Gibson USA Faded SG Review
Gibson has some awesome 6-string hard-body electric guitars. Les Paul, Explorer, Vee, Firebird, and SG. My favorite Gibson? Any Gibson. (of course there are more, like the L6S and others…)
The Gibson USA Faded SG Special reminds me of some of the SGs I played in the early 1970s (sans shiny finish, though). VERY lightweight, mahogany, thin neck, bright rockin’ humbuckers, tulip tuners, fixed bridge, and tons of vibe. Every time you pick it up, you don’t want to put it down. Gibson has brought these things back in a modern-day form.
Quick Opinion: Like the Gibson Vintage Mahogany Les Paul, grab one. They’ll be gone and you will have missed a great instrument. This is the kind that will sell (30 years from now) on eBay for good bits of money because of the “vibe” and “mojo” of the lightweight, plain SG.
Playability: The experience of playing the faded Gibson SG is a treat. The body is very nicely balanced, very comfortable, and vibrant.
The neck gives a sense of ease – where some necks make you think about them as you play, the neck on the faded SG is effortless such that you forget about it entirely. For you thick-neck fans, this will be an adjustment – it is somewhat slimer than the big ’59 Les Paul. It feels good, and doesn’t have the roughness of many of Gibson’s “faded” guitars. It’s definitely bigger than the 60s Les Paul.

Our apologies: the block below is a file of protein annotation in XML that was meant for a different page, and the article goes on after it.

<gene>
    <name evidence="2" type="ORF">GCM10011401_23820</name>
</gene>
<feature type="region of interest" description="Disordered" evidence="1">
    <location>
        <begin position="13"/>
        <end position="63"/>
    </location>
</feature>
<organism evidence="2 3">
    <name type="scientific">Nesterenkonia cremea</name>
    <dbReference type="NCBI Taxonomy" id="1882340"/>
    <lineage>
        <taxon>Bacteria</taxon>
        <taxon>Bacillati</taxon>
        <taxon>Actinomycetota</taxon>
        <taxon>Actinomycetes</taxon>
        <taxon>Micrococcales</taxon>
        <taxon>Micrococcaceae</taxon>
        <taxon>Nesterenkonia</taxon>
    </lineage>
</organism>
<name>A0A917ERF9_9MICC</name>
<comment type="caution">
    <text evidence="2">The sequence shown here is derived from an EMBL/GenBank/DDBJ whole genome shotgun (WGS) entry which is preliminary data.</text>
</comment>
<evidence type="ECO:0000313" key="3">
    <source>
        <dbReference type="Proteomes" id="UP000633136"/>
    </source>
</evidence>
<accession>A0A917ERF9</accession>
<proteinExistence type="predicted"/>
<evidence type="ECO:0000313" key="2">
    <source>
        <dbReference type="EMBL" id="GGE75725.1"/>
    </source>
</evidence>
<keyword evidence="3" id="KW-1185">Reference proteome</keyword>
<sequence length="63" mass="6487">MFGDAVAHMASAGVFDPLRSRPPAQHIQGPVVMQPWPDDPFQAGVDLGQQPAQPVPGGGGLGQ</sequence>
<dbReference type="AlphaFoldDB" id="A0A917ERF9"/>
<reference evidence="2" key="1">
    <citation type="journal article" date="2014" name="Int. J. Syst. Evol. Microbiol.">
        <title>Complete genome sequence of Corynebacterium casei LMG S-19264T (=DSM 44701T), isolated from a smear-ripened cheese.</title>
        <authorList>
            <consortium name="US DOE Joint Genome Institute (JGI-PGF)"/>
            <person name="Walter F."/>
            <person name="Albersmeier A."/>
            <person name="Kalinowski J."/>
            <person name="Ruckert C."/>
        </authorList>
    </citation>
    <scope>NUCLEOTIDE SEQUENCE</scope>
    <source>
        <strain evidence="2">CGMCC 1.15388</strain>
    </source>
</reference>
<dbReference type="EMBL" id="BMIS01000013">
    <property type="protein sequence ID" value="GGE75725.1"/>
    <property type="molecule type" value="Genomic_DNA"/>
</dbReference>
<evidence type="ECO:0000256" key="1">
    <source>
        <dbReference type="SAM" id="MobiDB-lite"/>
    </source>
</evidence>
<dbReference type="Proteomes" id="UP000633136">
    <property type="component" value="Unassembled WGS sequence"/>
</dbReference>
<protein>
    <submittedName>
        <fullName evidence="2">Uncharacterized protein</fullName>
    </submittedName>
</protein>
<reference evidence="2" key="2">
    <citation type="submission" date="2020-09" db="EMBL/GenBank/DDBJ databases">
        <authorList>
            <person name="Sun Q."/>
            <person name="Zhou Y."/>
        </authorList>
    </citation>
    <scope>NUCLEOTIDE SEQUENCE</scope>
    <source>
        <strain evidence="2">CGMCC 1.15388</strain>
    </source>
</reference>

A note about necks: Gibson changes them from time to time, even year-to-year. You might find a 2007 SG Special to be big, while the 2009 might be slimmer… They aren’t always the same!
The body is comfortable, and makes itself comfortable up against your picking arm and your ribcage. The body is very light-weight, almost the lightest solid-body I’ve ever picked up. Incredibly, though, the balance of body to neck is just about 50/50.
I’ve found that the (fairly standard) setup of the bridge, stop-tail, and nut feel good, and are quite flexible. I’ve played one that was set up for slide – strings high, but still playable with fingers. I’ve played several others that were set up for easy action and quick fingering. In both cases, the guitar performed flawlessly with no buzzes or flat spots. (A few of the fret wires had fuzzy ends, but nothing that couldn’t be handled with some fret polishing paper and a little TLC.)